# [Numpy-discussion] polynomial fromroots

Skipper Seabold jsseabold@gmail....
Sun Oct 10 12:38:18 CDT 2010

```On Sat, Oct 9, 2010 at 10:36 PM,  <josef.pktd@gmail.com> wrote:
> On Sat, Oct 9, 2010 at 10:01 PM, Charles R Harris
> <charlesr.harris@gmail.com> wrote:
>>
>>
>> On Sat, Oct 9, 2010 at 7:47 PM, <josef.pktd@gmail.com> wrote:
>>>
>>> I'm trying to see whether I can do this without reading the full manual.
>>>
>>> Is it intended that fromroots normalizes the highest order term
>>> instead of the lowest?
>>>
>>>
>>> >>> import numpy.polynomial as poly
>>>
>>> >>> p = poly.Polynomial([1, -1.88494037,  0.0178126 ])
>>> >>> p
>>> Polynomial([ 1.        , -1.88494037,  0.0178126 ], [-1.,  1.])
>>> >>> pr = p.roots()
>>> >>> pr
>>> array([   0.53320748,  105.28741219])
>>> >>> poly.Polynomial.fromroots(pr)
>>> Polynomial([  56.14003571, -105.82061967,    1.        ], [-1.,  1.])
>>> >>>
>>>
>>> renormalizing
>>>
>>> >>> p2 = poly.Polynomial.fromroots(pr)
>>> >>> p2/p2.coef[0]
>>> Polynomial([ 1.        , -1.88494037,  0.0178126 ], [-1.,  1.])
>>>
>>>
>>> this is, I think what I want to do, invert roots that are
>>> inside/outside the unit circle (whatever that means
>>>
>>> >>> pr[np.abs(pr)<1] = 1./pr[np.abs(pr)<1]
>>> >>> p3 = poly.Polynomial.fromroots(pr)
>>> >>> p3/p3.coef[0]
>>> Polynomial([ 1.        , -0.54270529,  0.0050643 ], [-1.,  1.])
>>>
>>
>> Wrong function ;) You defined the polynomial by its coefficients. What you
>> want to do is
>
> My coefficients are from a lag-polynomial in time series analysis
> (ARMA), and they really are the (estimated) coefficients. It is
> essentially the same as the model for scipy.signal.lfilter.
> I just need to check the roots to see whether the process is
> stationary and invertible. If one of the two lag-polynomials (moving
> average) has roots on the wrong side of the unit circle, then I can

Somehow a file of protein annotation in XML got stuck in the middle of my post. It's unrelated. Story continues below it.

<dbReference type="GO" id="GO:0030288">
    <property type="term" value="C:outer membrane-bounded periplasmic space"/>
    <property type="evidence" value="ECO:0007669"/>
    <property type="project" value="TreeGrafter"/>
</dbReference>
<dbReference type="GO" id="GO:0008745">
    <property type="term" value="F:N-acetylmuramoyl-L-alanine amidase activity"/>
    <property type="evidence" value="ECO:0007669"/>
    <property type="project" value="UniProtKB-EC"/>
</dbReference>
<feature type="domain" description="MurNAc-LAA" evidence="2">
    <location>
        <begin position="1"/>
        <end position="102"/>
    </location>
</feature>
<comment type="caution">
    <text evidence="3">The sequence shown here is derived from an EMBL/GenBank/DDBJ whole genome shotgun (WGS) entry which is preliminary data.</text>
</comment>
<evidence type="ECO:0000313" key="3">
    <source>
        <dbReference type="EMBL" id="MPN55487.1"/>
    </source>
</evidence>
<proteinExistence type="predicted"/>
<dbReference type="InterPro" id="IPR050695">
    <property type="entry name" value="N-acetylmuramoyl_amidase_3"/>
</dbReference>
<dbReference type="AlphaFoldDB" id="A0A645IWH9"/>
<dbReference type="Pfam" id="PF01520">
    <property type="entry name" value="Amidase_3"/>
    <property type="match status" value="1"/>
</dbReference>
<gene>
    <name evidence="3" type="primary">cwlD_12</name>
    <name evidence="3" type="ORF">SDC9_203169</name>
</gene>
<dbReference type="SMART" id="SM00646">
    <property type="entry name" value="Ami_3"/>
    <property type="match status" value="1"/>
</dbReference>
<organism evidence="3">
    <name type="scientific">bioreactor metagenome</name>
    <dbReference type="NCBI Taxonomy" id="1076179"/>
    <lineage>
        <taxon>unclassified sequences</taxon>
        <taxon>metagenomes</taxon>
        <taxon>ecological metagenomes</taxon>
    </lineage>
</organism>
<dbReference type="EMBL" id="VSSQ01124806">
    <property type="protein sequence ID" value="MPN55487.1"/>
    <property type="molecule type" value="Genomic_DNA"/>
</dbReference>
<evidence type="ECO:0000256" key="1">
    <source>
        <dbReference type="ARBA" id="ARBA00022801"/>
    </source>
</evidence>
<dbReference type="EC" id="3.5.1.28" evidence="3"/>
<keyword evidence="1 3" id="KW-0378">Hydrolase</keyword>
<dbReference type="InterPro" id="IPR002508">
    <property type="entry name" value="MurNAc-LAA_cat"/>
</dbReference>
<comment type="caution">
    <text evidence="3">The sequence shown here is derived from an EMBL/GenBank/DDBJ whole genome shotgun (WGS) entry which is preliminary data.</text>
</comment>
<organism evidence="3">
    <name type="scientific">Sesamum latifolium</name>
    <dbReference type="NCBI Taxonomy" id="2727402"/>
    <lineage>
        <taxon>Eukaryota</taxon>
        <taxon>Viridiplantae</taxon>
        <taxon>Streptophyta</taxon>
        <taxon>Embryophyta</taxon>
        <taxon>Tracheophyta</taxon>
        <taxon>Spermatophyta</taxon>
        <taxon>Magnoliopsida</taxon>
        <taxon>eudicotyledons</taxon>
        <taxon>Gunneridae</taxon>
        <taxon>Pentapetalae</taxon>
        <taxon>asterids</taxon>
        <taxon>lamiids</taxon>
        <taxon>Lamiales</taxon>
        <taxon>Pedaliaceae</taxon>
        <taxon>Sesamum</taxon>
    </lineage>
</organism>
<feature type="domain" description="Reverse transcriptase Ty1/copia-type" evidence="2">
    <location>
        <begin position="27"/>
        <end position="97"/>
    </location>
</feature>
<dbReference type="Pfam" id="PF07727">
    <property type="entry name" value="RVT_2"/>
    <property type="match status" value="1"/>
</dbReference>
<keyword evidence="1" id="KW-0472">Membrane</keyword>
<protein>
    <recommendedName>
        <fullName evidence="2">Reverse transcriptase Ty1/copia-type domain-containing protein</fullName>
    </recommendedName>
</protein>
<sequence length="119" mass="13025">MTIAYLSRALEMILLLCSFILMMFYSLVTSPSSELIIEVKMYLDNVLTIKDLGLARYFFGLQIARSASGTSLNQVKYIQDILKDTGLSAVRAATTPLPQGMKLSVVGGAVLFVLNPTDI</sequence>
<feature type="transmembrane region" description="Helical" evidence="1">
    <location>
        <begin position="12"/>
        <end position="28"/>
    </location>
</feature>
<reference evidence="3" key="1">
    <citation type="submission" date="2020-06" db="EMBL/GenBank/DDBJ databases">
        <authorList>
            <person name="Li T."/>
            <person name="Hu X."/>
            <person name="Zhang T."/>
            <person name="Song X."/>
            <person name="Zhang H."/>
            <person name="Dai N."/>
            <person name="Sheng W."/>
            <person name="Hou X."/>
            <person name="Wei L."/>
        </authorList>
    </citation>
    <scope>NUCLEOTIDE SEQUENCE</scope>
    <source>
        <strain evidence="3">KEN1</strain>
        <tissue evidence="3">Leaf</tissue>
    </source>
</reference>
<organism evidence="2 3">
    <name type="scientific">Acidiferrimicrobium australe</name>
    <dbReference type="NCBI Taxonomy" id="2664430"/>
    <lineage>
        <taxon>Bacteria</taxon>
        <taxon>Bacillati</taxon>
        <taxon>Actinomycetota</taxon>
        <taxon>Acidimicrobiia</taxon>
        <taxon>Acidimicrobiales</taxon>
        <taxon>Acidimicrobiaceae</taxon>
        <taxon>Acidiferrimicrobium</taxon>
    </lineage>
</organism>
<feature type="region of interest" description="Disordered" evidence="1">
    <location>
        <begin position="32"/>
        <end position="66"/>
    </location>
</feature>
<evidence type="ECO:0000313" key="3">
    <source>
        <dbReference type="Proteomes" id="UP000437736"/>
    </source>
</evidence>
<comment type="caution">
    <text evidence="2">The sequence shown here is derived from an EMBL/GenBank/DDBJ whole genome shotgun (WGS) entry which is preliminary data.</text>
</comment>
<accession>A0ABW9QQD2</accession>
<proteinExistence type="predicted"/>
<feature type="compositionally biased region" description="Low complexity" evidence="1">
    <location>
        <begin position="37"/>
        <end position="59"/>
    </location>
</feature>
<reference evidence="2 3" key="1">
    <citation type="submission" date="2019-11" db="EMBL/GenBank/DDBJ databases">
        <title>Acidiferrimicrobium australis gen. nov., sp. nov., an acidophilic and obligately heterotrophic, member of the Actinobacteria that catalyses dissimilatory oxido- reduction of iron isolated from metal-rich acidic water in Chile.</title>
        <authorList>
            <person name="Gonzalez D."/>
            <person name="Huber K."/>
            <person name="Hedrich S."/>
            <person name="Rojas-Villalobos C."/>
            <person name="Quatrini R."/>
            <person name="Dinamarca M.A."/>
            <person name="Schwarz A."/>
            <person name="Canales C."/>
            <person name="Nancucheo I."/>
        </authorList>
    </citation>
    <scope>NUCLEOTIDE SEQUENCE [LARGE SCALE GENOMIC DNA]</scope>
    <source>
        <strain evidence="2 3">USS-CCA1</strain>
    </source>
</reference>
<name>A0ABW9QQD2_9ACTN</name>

> invert them.
>

I have just been doing

np.roots(np.r_[1,ma_params])

and the MA coefficients are invertible if

np.abs(np.roots(np.r_[1,ma_params])) < 1

That is the solution to (L**q + L**(q-1)*macoef[0] + ... +
macoef[q-1]) = 0 are inside the unit circle

Gretl, for example, uses the inverse of this so that the MA
coefficients are invertible if

(1 + macoef[0]*L + macoef[1]*L**2 + ... + macoef[q-1]*L**q) are
outside the unit circle, which uses the complex inverse

1/np.roots(np.r_[1,ma_params])

or

np.roots(np.r_[1,ma_params][::-1])

with the roots in reverse order of the original coefficients.  The AR
coefficients are the same, except the parameters should be subtracted.
Ie.,

np.roots(np.r_[1,-ar_params])

should be inside the unit circle for stationarity.

Skipper

> I'm coding from memory of how this is supposed to work, so maybe I'm
> back to RTFM and RTFTB (TB=text book).
>
> (I think what I really would need is a z-transform, but I don't have
> much of an idea how to do this on a computer)
>
> Thanks, the main thing I need to do is check the convention or
> definition for the normalization. And as btw, I like that the coef are
> in increasing order
> e.g. seasonal differencing multiplied with 1 lag autoregressive
> poly.Polynomial([1.,0,0,-1])*poly.Polynomial([1,0.8])
>
> (I saw your next message: Last time I played with function
> approximation,  I didn't figure out what the basis does, but it worked
> well without touching it)
>
> Josef
>
>>
>> In [1]: import numpy.polynomial as poly
>>
>> In [2]: p = poly.Polynomial.fromroots([1, -1.88494037,  0.0178126 ])
>>
>> In [3]: p
>> Out[3]: Polynomial([ 0.03357569, -1.90070346,  0.86712777,  1.        ],
>> [-1.,  1.])
>>
>> In [4]: p.roots()
>> Out[4]: array([-1.88494037,  0.0178126 ,  1.        ])
>>
>> Chuck
>>
>>
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>>
>>
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